It is time to let aubergines and peaches go and welcome chestnuts, mushrooms and the first cruciferous vegetables. Here's what you need in your shopping cart in October.

October seasonal fruit and vegetables

Time for chestnuts, pumpkins and apples, as well as for olive harvest and the end of the grape harvest. October brings forth quite a variety of fruits and vegetables: the first cruciferous vegetables, such as the savoy and white cabbage, will accompany us throughout the winter. Pumpkins take centre stage in this season, but there are also leeks, celeriac, chard and onions, while fruit baskets are once again filled with apples and pomegranates. And then there are the mushrooms, the real stars among the most popular products and available in many varieties, each one better than the last. So special that they have their own kingdom since 1817, fungi play in fact a crucial role in the balance of ecosystems: if you want to learn more about their vital environmental function, biologist Merlin Sheldrake explains it in detail in his book ‘Entangled Life: How Fungi Make Our Worlds, Change Our Minds, and Shape Our Futures’.

Mushroom varieties

But let’s go back to cooking. Among the most common types of mushrooms in the kitchen, the button mushroom (Agaricus bisporus) deserves a special mention: one of the most widely consumed in the world, available all year-round, it can be eaten raw or cooked. Then there is the meaty cep (Boletus edulis) with its large brown cap, which grows in deciduous and coniferous forests from late summer to late autumn. And let’s not forget the field mushroom, native to Europe and North America (Agaricus campestris), appreciated since Roman times and mentioned in Horace’s verses, to sauté with a light mirepoix. Then the highly regarded Caesar’s mushroom (Amanita caesarea), one of the rarest, eaten raw with salad by gourmets, the yellow-orange chanterelle mushroom (Cantharellus, Craterellus, Gomphus, and Polyozellus), with its irregular, wavy, convex and hollow shape, and the honey mushroom (Armillaria mellea), once called ‘mushroom asparagus’ because of the tastiness of the upper part of the stalk and cap. Lastly, the shiitake mushroom (Lentinus edodes) from the Far East and widespread in China since the dawn of time, its name comes from the Japanese words shii, oak, and take, mushroom, since in the Land of the Rising Sun it grows spontaneously on tree trunks.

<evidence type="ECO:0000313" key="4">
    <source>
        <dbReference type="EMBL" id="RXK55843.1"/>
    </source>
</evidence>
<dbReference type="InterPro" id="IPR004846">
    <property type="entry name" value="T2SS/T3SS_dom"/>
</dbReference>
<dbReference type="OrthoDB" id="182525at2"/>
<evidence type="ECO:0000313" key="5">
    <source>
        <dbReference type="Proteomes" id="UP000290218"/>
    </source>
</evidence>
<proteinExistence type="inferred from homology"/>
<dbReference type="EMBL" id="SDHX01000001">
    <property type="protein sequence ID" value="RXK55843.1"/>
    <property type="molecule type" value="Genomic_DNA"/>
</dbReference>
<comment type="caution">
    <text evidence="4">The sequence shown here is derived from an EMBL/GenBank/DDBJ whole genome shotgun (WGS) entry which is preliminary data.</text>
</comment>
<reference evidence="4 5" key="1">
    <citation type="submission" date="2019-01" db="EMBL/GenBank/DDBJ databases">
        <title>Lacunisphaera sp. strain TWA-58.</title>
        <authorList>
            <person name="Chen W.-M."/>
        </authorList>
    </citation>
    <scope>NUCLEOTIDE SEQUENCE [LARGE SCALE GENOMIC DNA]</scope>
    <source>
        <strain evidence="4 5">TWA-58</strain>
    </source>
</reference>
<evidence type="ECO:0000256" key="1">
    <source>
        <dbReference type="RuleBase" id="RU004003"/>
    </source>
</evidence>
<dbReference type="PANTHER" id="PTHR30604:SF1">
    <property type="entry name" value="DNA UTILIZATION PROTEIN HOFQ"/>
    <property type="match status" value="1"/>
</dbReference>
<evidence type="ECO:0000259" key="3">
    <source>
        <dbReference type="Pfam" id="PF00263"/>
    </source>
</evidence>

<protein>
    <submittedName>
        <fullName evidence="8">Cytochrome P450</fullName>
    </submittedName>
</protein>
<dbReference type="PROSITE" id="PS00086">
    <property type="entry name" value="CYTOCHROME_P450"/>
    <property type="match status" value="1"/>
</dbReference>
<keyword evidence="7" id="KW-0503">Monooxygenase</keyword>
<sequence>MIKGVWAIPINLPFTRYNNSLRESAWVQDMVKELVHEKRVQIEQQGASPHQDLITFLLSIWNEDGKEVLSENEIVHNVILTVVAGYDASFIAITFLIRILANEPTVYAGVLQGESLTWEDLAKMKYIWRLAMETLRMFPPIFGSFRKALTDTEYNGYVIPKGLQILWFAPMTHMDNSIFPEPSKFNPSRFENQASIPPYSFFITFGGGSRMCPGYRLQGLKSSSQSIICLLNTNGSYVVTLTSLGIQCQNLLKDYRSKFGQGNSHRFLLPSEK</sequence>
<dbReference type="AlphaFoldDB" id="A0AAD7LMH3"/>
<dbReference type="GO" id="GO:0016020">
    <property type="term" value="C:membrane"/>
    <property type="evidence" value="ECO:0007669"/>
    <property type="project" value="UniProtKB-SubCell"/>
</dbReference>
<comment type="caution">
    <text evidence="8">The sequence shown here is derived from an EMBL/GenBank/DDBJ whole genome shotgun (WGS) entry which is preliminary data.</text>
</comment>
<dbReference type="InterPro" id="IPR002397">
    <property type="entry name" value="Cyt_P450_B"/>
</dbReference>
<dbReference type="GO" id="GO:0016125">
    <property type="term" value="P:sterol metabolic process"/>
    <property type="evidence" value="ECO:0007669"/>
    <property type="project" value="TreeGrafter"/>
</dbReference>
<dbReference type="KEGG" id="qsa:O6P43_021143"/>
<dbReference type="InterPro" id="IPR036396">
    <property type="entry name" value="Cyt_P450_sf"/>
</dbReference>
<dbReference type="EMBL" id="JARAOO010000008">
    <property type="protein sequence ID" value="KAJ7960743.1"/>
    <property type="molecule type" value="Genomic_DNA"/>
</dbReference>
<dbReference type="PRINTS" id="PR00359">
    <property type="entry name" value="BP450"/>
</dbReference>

October seasonal veggies: cruciferous vegetables and pumpkins

The first cruciferous vegetables, such as savoy and white cabbage, are starting to appear. They can be eaten raw or cooked to create colourful and tasty salads: enrich them with radicchio, rocket, valerian salad, puntarelle and some nice beetroot for an extra touch of colour. This is also the period for leeks, onions, chard, celery, celeriac, and horseradish. But the queen of the table alongside mushrooms at this time is undoubtedly the pumpkin: to be harvested in October, it will last for months if stored whole in cool, dry places. Italian cuisine celebrates it in many tasty dishes, mainly in risottos or in stuffed pasta, but also cooked in the pan or in the oven as a tempting side dish, in soups and even better in creams, in savoury crepes or quiches. There are several varieties to choose from: the most common are cucurbita maxima (Chioggia sea pumpkin), cucurbita moschata (Long of Naples) and cucurbita pepe (Mantua squash).

October seasonal fruits: chestnuts and apples

A major change comes in seasonal fruits. It’s time to say goodbye to the juicier, sweeter summer fruits, but fear not: celebrated at festivals and fairs all over Italy, the much-loved chestnuts will comfort the palate. Carpinese, Ciria, Lojola, Marrone, Bellina, Invernizza: many are the cultivars available, each with its own characteristics. In any case, they are excellent boiled or, even better, roasted over an open grill or fire: who can resist the smell of roasted chestnuts? In the kitchen they can enrich any dish, from fresh pasta to stuffed roasts, but for an exceptional comfort food there is only one solution, also vegan-friendly: chickpea and chestnut soup. The sweet toothers, on the other hand, can enjoy them in two iconic desserts: Mont Blanc and marrons glacés. But October is also the apple month, a real cure-all and protagonist of delicious desserts (if you’re tired of the usual apple cake, opt for an American apple pie, an apple strudel or a nice English crumble). There are still plenty of grapes and the first persimmons are beginning to show up; then there are pomegranates for an exquisite juice and bastes for meat, while the lucky ones will enjoy a few figs that ripen at the end of September.

by Michela Becchi